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Multilevel perceptions of the virtual delivery of the University of California Diabetes Prevention Program on RE-AIM domains due to COVID-19 mandates.

Loeb TB, Gholami M, Ramm K, Shedd K, Soetenga S, Jackson NJ, Chung UYR, Duru OK, Mangione CM, Hamilton AB, Moin T. Multilevel perceptions of the virtual delivery of the University of California Diabetes Prevention Program on RE-AIM domains due to COVID-19 mandates. Frontiers in public health. 2024 Mar 8; 12:1327429.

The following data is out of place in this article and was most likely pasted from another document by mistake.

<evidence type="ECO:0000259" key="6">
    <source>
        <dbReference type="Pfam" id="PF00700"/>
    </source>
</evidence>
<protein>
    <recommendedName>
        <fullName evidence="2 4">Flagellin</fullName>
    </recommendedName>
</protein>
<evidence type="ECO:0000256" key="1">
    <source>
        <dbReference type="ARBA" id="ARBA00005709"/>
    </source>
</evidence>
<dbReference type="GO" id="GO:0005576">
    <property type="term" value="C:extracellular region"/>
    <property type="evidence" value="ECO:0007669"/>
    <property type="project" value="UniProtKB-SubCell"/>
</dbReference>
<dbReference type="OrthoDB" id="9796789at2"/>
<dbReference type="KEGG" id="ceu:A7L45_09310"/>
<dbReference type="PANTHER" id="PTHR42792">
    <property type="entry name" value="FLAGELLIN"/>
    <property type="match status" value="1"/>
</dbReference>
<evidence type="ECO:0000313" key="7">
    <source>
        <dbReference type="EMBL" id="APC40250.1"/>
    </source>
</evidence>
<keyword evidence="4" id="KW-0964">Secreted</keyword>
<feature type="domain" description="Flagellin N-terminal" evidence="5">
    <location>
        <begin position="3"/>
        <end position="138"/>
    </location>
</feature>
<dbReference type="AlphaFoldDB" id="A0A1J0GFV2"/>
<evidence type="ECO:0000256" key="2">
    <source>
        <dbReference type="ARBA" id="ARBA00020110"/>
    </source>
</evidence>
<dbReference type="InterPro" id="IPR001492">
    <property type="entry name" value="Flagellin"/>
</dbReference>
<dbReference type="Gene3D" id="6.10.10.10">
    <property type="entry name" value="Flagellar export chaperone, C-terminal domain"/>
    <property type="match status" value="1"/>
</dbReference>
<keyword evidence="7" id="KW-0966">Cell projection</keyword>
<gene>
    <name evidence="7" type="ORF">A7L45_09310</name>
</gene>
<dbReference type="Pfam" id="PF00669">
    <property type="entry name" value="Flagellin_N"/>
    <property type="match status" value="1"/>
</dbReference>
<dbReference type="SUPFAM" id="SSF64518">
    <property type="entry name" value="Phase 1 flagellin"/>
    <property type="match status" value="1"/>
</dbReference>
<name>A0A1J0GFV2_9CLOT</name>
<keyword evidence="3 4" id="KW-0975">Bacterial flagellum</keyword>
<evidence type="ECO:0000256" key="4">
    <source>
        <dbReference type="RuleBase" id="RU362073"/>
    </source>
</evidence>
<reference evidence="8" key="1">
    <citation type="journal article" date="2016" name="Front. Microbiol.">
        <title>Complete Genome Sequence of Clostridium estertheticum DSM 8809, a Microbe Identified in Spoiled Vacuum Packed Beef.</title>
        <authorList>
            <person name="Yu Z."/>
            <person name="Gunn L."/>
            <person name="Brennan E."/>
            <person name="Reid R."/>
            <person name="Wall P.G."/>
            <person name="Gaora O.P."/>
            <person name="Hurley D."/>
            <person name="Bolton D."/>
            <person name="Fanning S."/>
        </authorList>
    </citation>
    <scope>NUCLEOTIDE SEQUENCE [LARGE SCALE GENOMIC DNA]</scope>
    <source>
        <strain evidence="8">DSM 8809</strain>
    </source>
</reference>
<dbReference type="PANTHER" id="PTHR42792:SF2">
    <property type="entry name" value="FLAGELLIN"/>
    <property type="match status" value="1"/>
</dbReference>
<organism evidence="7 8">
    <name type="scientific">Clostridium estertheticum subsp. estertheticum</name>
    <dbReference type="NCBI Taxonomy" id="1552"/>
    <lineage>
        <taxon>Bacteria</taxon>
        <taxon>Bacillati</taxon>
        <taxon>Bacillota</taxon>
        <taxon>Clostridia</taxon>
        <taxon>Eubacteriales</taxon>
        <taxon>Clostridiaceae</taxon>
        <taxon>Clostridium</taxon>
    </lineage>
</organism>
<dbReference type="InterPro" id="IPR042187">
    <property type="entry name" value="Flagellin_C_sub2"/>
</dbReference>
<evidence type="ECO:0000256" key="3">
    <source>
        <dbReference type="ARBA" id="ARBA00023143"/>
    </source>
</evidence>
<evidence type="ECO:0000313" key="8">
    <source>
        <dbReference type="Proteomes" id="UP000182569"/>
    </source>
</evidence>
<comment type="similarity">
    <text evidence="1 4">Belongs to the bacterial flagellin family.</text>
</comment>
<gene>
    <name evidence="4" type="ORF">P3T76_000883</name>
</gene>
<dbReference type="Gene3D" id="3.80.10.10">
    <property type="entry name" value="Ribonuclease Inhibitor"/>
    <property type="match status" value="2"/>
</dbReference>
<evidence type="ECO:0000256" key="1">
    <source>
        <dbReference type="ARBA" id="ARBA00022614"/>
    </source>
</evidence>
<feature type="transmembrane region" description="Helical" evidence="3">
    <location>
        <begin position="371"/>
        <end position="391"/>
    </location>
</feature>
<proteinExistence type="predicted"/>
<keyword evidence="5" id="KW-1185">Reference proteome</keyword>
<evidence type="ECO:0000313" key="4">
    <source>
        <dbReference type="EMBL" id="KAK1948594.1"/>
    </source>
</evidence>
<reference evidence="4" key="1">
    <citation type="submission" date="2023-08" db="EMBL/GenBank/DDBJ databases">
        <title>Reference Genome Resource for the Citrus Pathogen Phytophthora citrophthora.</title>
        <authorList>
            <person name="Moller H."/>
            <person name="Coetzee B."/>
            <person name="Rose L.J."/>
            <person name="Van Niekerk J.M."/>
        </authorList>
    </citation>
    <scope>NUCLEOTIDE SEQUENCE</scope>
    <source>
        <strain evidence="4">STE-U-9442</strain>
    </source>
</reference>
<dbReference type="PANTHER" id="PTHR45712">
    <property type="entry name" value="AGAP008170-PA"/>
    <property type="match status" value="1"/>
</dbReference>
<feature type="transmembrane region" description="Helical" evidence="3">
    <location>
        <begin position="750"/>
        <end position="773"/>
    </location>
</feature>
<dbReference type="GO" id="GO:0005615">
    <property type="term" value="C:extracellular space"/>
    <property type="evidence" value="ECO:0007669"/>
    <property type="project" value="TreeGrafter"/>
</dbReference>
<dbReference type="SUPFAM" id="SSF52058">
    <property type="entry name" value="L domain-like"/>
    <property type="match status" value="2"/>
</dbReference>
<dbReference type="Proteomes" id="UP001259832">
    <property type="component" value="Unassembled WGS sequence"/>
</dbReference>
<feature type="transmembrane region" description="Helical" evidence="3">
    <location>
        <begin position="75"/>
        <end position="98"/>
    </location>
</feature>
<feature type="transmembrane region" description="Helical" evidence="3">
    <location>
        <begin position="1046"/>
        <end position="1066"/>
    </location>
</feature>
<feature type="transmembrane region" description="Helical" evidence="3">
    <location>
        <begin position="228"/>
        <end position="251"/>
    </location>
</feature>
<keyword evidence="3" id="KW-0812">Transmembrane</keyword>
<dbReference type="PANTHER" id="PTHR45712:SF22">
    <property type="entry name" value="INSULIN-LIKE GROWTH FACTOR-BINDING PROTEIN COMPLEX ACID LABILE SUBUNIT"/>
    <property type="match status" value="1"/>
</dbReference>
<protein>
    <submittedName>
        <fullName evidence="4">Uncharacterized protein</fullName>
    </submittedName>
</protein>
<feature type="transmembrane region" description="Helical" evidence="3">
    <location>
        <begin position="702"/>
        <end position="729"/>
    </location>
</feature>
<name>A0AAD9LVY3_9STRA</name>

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BACKGROUND: The University of California's Diabetes Prevention Program (UC DPP) Initiative was implemented across all 10 UC campuses in 2018. The COVID-19 pandemic and accompanying mandates required swift changes to program delivery, including pivoting from in-person to virtual delivery (i.e., Zoom). Our goal was to assess multilevel constituent perceptions of the use of a virtual platform to deliver UC DPP due to COVID-19 mandates. METHODS: We conducted qualitative interviews with 68 UC DPP participants, coordinators, and leaders to examine the use of virtual platform delivery on the reach, effectiveness, adoption, implementation, and maintenance (RE-AIM) of UC DPP. Transcripts were analyzed using rapid qualitative analysis and emergent themes were categorized using domains corresponding to RE-AIM framework. RESULTS: Among UC DPP ( = 42), virtual delivery primarily impacted perceptions of UC DPP effectiveness and implementation. Some participants perceived program effectiveness to be negatively impacted, given their preference for in-person sessions, which they felt provided more engagement, peer support, and accountability. Implementation challenges included problems with virtual format (e.g., "Zoom fatigue"); however, several benefits were also noted (e.g., increased flexibility, maintenance of DPP connections during campus closures). UC DPP ( = 18) perceived virtual delivery as positively impacting UC DPP reach, since virtual platforms provided access for some who could not participate in-person, and negatively impacting effectiveness due to reduced engagement and lower peer support. UC ( = 8) perceived that use of the virtual format had a positive impact on reach (e.g., increased availability, accessibility) and negatively impacted effectiveness (e.g., less intensive interactions on a virtual platform). Across constituent levels, the use of a virtual platform had little to no impact on perceptions of adoption and maintenance of UC DPP. CONCLUSION: Perceptions of the reach, effectiveness, and implementation of UC DPP using a virtual platform varied across constituents, although all groups noted a potential negative impact on overall program effectiveness. Unanticipated program adaptations, including virtual delivery, present potential benefits as well as perceived drawbacks, primarily across the effectiveness domain. Understanding differential constituent perceptions of the impact of virtual delivery can help maximize RE-AIM and inform future UC DPP delivery strategies.

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